This construct enables members to connect and exchange data in a safe and interoperable way to achieve real-time visibility, collaborate efficiently and take quick, sound, data-informed actions. A manufacturer would gain the ability to choose suppliers based on their proximity (to reduce emissions) or on in-the-moment component availability, for example. Having full visibility across the network enables a company and others that are part of the network to adjust on the fly to changing conditions. The recently announced Automotive Alliance is an example of how six companies within the automotive value chain are exploring an open B2B network.
3. A growing reliance on edge computing prompts a heightened emphasis on cybersecurity. As more manufacturers embrace edge computing to enable greater real-time flexibility, automation and adaptability within their plants and production processes, they also are moving to fortify cybersecurity at the edge. Amid a 2,000% year-over-year surge in cyberattacks on operational technology (OT), it’s expected there will be major ongoing investment in security planning and in measures to protect networks and data that are increasingly vulnerable as manufacturers’ use of connected assets grows. Here’s an area where large vendors could become a solid ally to manufacturers, providing them with secure, cost-effective solutions.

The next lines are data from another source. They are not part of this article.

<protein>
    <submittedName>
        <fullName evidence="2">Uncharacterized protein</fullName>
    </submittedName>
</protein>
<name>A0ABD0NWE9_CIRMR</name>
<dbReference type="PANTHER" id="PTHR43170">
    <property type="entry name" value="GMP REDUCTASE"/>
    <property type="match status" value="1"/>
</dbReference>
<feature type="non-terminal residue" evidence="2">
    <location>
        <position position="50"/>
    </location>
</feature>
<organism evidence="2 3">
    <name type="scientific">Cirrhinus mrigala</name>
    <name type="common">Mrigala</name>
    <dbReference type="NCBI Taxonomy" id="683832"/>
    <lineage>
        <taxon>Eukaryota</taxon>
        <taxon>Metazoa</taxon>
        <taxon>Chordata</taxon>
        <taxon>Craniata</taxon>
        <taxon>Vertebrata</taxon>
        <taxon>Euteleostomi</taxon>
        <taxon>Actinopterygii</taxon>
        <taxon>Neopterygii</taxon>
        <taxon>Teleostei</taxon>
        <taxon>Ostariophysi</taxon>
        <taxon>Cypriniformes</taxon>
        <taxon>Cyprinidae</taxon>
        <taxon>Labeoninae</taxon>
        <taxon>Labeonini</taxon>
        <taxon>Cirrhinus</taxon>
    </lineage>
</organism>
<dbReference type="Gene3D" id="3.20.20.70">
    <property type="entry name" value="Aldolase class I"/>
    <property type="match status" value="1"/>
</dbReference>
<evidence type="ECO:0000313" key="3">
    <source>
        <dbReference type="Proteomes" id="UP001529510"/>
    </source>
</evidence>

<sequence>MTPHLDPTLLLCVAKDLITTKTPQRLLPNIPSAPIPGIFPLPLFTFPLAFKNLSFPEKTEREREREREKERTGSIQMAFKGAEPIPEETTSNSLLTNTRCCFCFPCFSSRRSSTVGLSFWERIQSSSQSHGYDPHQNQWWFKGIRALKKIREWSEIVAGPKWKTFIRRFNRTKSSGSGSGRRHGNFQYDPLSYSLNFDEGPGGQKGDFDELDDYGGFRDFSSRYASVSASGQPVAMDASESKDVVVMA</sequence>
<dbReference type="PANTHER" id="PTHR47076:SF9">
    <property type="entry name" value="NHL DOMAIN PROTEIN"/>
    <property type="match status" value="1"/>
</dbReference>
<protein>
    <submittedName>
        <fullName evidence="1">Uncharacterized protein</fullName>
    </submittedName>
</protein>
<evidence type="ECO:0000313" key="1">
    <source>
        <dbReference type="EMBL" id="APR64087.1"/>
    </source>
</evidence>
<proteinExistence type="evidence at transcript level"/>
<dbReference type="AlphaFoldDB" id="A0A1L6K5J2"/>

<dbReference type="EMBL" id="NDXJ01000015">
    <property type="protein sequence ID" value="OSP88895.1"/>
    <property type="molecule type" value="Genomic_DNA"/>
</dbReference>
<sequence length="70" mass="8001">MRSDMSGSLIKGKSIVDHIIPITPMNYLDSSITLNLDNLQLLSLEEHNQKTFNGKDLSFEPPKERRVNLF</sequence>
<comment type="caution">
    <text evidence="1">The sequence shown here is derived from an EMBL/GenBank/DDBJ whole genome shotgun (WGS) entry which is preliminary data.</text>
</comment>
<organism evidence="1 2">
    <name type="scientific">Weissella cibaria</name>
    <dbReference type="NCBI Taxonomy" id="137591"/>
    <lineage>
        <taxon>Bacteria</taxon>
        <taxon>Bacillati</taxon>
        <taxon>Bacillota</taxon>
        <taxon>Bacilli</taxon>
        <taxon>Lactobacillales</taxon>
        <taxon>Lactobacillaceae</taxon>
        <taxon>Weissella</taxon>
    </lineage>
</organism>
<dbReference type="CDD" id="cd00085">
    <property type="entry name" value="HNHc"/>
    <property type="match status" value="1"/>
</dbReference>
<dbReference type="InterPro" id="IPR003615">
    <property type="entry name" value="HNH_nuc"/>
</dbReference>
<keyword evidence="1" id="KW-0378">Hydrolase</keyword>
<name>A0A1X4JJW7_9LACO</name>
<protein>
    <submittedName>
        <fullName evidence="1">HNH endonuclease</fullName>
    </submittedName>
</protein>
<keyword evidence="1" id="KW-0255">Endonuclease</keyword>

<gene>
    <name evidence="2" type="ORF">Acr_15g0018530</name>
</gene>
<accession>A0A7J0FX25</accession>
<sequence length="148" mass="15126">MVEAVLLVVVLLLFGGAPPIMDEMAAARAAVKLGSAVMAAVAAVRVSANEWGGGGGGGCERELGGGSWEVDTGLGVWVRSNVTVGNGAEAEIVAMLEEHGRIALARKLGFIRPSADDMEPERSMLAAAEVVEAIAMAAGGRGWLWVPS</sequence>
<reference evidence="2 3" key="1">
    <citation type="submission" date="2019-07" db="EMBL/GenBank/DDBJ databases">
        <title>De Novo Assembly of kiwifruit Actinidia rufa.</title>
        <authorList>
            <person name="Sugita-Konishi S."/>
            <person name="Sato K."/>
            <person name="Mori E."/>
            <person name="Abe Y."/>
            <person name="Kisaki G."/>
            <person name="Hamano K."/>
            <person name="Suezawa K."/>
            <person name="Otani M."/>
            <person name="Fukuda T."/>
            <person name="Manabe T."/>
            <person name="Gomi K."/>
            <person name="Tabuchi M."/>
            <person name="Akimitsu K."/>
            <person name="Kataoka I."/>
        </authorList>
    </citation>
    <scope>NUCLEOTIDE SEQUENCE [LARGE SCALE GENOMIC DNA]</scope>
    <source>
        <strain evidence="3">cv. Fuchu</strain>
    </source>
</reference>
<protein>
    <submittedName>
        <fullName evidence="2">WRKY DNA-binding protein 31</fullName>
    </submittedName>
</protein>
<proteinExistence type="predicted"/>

4. A major movement to mainstream sustainability initiatives. Decarbonization, net-zero emissions, the Circular Economy — more manufacturing companies will move these once-peripheral initiatives into their core operational and business decision making in 2021, joining companies like Bosch, BMW and many others that already have made sustainability a strategic imperative. They’re motivated by their own shifting strategic priorities as well as by the growing emphasis their shareholders, customers, business partners and, of course, regulators are placing on sustainability.
Digital capabilities (track and trace, advanced modeling, digital twin, etc.) can help companies execute on their commitment to sustainability. This enables them to factor “green line” considerations into decisions across their business and to measure, report and articulate the impact their operations have in areas such as carbon emissions. In 2021 and beyond, more companies will likely turn to Industry 4.0 technologies to help model and develop processes tailored to the Circular Economy principals of minimizing waste and maximizing reuse. Initiatives like Climate 21 and Plastic Energy/GreenToken are developing digital tools and processes to help companies do just that.
5. A renewed emphasis on human resources — not the department, but rather the people on whom manufacturers rely to produce quality products, innovate and deliver positive customer experiences. “Even in the age of robotics, industrial manufacturers cannot run without skilled workers,” observes a 2020 study from Oxford Economics. In that study, which is based on survey responses from 300 senior executives in the industrial manufacturing sector, 22% of industrial manufacturers cited the lack of skilled workers as a top barrier to achieving their strategic change initiatives.
By incorporating automation, machine learning and other Industry 4.0 capabilities into their operations, manufacturers can empower their employees with real-time alerts no matter where they are. That way, they have the information to make faster and more informed decisions right on the shop floor. Ensuring that employees have the necessary skills and training to work collaboratively with intelligent machines and make decisions on the fly will be a key priority for manufacturers in 2021, as will keeping those employees — still manufacturers’ most important asset — safe inside the plant.
Original content can be found at www.industrialcybersecuritypulse.com.